She needs not to hear the name, the mother whose child has died on the ferryboat.
She isn’t looking at the sea, when the officers step on the pier and come forth—two small, forlorn figurines. No one else has disembarked still.
She has her back towards the sea, because she and her husband are hurrying towards the promenade, intending to get something to eat. Most unusually, the ferry hasn’t arrived on time. It has lingered in sight of the harbor for a while. No idea what the matter was—certainly a technical issue. In such case shouldn’t a repair craft be sent? A scooter has gone out at some point. Someone must have been hoisted aboard, some exchange must have happened . . . from shore they couldn’t tell. Finally, the boat has moved. It is nearing the docks, when they suddenly decide to go grab a bite.
In spite of their joyful expectancy they have grown tired. They have rented a car, bought what groceries could harmlessly sit in the trunk, parked the vehicle in a convenient place. As soon as the rest of the party lands, they’ll drive to their destination together. Keeping busy hasn’t been hard, but then exhaustion has kicked in. They haven’t eaten since morning. Hunger is making him irritable, she can tell. She feels weak, almost faint. Quickly, they head on foot towards the nearest shop—a question of minutes.
She hasn’t seen the men walking, but something makes her turn at once. As she notices them, her knees buckle and bend. She staggers, she stops.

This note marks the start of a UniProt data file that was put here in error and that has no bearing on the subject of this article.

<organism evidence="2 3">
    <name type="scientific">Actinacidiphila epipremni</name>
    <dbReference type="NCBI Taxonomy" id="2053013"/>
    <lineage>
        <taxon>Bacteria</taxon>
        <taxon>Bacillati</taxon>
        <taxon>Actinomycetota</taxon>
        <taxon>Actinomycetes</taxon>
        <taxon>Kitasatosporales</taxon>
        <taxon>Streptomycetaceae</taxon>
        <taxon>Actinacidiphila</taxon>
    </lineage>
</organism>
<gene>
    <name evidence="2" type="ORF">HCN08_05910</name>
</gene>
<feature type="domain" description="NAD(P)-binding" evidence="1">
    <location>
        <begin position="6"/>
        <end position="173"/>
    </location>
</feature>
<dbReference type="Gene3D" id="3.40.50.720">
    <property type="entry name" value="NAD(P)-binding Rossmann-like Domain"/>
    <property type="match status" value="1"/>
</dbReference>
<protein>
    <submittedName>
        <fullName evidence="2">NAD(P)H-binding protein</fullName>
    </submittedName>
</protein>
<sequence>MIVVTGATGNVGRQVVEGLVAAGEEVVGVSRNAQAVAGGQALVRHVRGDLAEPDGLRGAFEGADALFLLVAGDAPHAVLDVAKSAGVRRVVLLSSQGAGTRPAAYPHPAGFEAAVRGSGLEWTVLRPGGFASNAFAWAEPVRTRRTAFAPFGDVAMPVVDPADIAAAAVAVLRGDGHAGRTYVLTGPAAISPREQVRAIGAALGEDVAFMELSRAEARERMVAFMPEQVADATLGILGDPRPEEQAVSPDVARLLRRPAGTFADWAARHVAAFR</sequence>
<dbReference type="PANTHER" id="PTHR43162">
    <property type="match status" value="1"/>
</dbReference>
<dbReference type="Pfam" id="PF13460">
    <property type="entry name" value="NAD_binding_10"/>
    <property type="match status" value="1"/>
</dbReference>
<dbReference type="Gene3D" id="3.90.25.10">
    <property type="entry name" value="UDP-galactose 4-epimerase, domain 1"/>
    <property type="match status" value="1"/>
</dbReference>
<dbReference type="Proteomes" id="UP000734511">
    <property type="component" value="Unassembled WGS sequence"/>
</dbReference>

Though he asked to remain with his aunt and cousins, though he was excited to stay and wait for the next ferry, she shouldn’t have let him. Now she is stabbed by the memory of when she climbed aboard, leaving both her children with her sister’s family. She waved. From the dock, they waved back. She watched them trotting away, adults chaperoning them. Whereto? Trust. She wasn’t in charge anymore.
She recalls the instant lightness—a sense of unburdening. Sweet relief, perversely savored. Now the feeling comes back and chokes her—burning fingers squeeze her neck in a deadly vise.
Earlier on, in the car, he complained he didn’t feel well. When she asked for detail, he said his head ached. Then his throat did. She knew he wasn’t capable yet of pinpointing the discomfort troubling him. She always took careful note of his claims, asking over and over, knowing how easily a child can forget. Meanwhile checking for clues (blush or pallor, a temperature, sweat, lack of appetite). Did she, this afternoon? Of course not—they were separated. But they shouldn’t have been.
Earlier on, in the car, he whined, “Mommy!” She turned toward the back seat. “I feel . . . ” “How?” “I don’t feel . . . ” His voice tapered down. “How, baby?” A cousin was poking his waist with her elbow. He started laughing. She had lost him. She hastily assumed he was fine—maybe a little carsick—a combined effect of excitement and tiredness.
Now a chasm splits her open, with the awareness those were early signs of whatever monster was threatening him. He sensed it and he duly informed her, asking help from the one supposed to provide it. She shouldn’t have left him.